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Connections: JMX

How to Add a JMX Connection for Tomcat or Glassfish

How to Add a JMX Connection for Tomcat or Glassfish

1. Name your JMX connection.

2. Enter your Connection Address.  An example of a standard Tomcat/Glassfish connection address would be:

service:jmx:rmi:///jndi/rmi://localhost:3111/jmxrmi

3. Select the Connection Type as Tomcat JMX

4. If the connection is authenticated, choose the password for your connection in the dropdown box. (To learn how to setup passwords within Stackify, see the article on Passwords. )

5. Add the appropriate device that corresponds to the JMX connection to the Selected Devices panel.

6. Finally, click "Insert" to save the connection.

JMX Auto-Discovery

JMX Auto-Discovery

Stackify will automatically try to see if Tomcat has any existing JMX connections not using a username and password.  If a new connection is available, this connection will be added and stored into your Stackify account under JMX Connections in Settings of the Stackify portal.

Note: Auto-Discovery of JMX connections currently only work with Tomcat connections and a generated connection name will be given.

JBoss Connections

JBoss Connections

Creating a JBoss connection is done in a similar way as creating a Tomcat connection, with the exception of the connection address and type:

1. An example of a standard JBoss connection address would be:

service:jmx:remoting-jmx://localhost:9999

2. Select the Connection Type as JBoss JMX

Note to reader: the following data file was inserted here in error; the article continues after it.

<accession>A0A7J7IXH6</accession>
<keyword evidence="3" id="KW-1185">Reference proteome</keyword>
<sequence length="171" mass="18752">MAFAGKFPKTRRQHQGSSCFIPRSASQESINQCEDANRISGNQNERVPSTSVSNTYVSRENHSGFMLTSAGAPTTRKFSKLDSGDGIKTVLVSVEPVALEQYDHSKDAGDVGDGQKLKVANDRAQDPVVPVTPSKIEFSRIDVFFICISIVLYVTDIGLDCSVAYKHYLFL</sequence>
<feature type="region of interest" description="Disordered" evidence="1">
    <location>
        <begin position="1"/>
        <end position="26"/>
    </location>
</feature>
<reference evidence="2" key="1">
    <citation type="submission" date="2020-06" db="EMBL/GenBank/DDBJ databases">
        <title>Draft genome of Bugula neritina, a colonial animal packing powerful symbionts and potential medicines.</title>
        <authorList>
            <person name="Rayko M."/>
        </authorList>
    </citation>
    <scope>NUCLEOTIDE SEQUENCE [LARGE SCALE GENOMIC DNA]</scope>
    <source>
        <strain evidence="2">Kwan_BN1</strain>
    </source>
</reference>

You will also need to add some external jar files to the Stackify configuration file, as shown below.

Adding External Jars

In order to monitor apps in the JBoss container, you have to add the path of the JBoss JMX jars to a Stackify configuration file. Here are the following steps:

1.   Locate the full path to all your JBoss JMX jar files.  The path for these files can be found by running the JBoss JConsole script located in the /bin directory of JBoss:

sudo ./jconsole.sh

The output of this command with give you the paths of all the jars you will need to add to the "STACKIFY_AGENT_EXTERNAL_JARS=" line of the Stackify configuration file in step 2.

2.  Navigate to the /usr/local/stackify/stackify-agent directory on your server and modify the stackify-agent-external file by uncommenting the line STACKIFY_AGENT_EXTERNAL_JARS= and add the contents of JBoss CLASSPATH (excluding the non- JBoss jars: /usr/lib/jvm/java-1.6.0-openjdk/lib/jconsole.jar:/usr/lib/jvm/java-1.6.0-openjdk/lib/tools.jar:)

3.  Restart the agent by running the command:

 sudo service stackify-agent restart

Note: Stackify must have read privileges on the jar files as well as execute privileges on all directories in the path.

Sample Stackify Configuration File

Sample Stackify Configuration File

Above is a sample of what the STACKIFY_AGENT_EXTERNAL_JARS= should look like.

MBean Smart Defaults

After the JMX connection is created and Stackify discovers a Web App, either through auto-discovery or manual configuration, Java MBeans are added by default to better monitor the JVM. MBeans that monitor the Classes, Threads, Memory and Garbage Collectors of the web app are added automatically using MBeans smart defaults. To learn how to add other non-default MBeans to customize monitoring of your App, see the section about App Monitoring in the App Dashboard Overview article.

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